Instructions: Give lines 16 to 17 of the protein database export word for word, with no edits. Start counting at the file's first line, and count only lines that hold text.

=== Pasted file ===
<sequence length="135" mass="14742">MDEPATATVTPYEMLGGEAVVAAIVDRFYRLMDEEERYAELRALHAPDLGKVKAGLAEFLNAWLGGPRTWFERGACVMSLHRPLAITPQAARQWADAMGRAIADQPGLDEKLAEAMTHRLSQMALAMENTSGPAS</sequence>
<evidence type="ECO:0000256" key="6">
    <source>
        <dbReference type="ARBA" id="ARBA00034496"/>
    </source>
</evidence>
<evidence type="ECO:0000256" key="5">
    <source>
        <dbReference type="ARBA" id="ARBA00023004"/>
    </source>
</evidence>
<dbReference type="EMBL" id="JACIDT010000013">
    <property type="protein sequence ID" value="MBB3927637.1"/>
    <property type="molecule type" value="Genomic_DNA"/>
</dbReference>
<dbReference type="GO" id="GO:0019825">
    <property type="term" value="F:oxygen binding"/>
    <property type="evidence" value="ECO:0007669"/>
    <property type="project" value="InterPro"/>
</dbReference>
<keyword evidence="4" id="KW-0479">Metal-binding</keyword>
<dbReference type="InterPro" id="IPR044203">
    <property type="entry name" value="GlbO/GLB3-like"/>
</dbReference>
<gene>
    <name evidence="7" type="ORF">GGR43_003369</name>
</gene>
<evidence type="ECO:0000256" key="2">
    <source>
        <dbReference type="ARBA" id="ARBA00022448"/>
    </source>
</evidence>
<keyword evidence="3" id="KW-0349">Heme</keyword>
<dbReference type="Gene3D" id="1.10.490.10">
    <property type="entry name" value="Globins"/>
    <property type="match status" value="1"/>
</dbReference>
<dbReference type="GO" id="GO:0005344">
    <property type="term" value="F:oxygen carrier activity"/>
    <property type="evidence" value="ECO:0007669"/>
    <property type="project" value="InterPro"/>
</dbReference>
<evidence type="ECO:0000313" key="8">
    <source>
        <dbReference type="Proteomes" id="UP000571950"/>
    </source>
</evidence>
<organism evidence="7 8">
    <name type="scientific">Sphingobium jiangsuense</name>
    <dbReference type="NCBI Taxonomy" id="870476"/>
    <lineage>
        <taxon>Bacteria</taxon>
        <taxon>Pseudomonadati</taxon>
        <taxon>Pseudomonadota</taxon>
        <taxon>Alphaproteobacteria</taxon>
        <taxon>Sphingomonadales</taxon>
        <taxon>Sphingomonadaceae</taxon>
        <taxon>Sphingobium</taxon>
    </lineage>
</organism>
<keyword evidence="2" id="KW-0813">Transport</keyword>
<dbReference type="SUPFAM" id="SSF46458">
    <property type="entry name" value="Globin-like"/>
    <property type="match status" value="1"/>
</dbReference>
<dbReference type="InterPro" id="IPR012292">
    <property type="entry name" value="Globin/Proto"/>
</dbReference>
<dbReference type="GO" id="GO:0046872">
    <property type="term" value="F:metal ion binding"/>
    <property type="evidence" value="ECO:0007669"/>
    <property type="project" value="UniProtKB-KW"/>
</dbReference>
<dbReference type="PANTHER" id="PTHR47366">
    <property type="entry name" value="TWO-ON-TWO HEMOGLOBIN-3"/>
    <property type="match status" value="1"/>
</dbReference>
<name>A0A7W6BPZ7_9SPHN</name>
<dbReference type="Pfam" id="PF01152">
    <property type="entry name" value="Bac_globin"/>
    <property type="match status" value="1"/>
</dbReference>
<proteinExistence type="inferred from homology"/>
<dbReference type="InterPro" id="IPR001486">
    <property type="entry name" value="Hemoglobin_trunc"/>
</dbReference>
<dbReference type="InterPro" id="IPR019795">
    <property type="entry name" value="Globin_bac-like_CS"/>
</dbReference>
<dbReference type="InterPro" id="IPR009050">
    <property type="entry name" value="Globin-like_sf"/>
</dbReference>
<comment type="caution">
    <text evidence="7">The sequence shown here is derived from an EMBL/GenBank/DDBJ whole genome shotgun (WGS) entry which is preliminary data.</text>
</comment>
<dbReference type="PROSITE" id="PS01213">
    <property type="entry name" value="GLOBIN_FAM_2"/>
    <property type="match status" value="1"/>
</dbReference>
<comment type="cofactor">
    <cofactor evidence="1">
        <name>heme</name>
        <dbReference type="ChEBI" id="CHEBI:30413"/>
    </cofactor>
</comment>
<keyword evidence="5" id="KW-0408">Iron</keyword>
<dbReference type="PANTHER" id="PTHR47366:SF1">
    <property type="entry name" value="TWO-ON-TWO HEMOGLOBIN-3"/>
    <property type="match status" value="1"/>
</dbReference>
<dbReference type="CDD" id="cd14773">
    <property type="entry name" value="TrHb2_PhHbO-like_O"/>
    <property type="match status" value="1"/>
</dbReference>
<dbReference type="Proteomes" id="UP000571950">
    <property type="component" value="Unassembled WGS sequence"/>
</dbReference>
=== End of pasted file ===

<dbReference type="GO" id="GO:0019825">
    <property type="term" value="F:oxygen binding"/>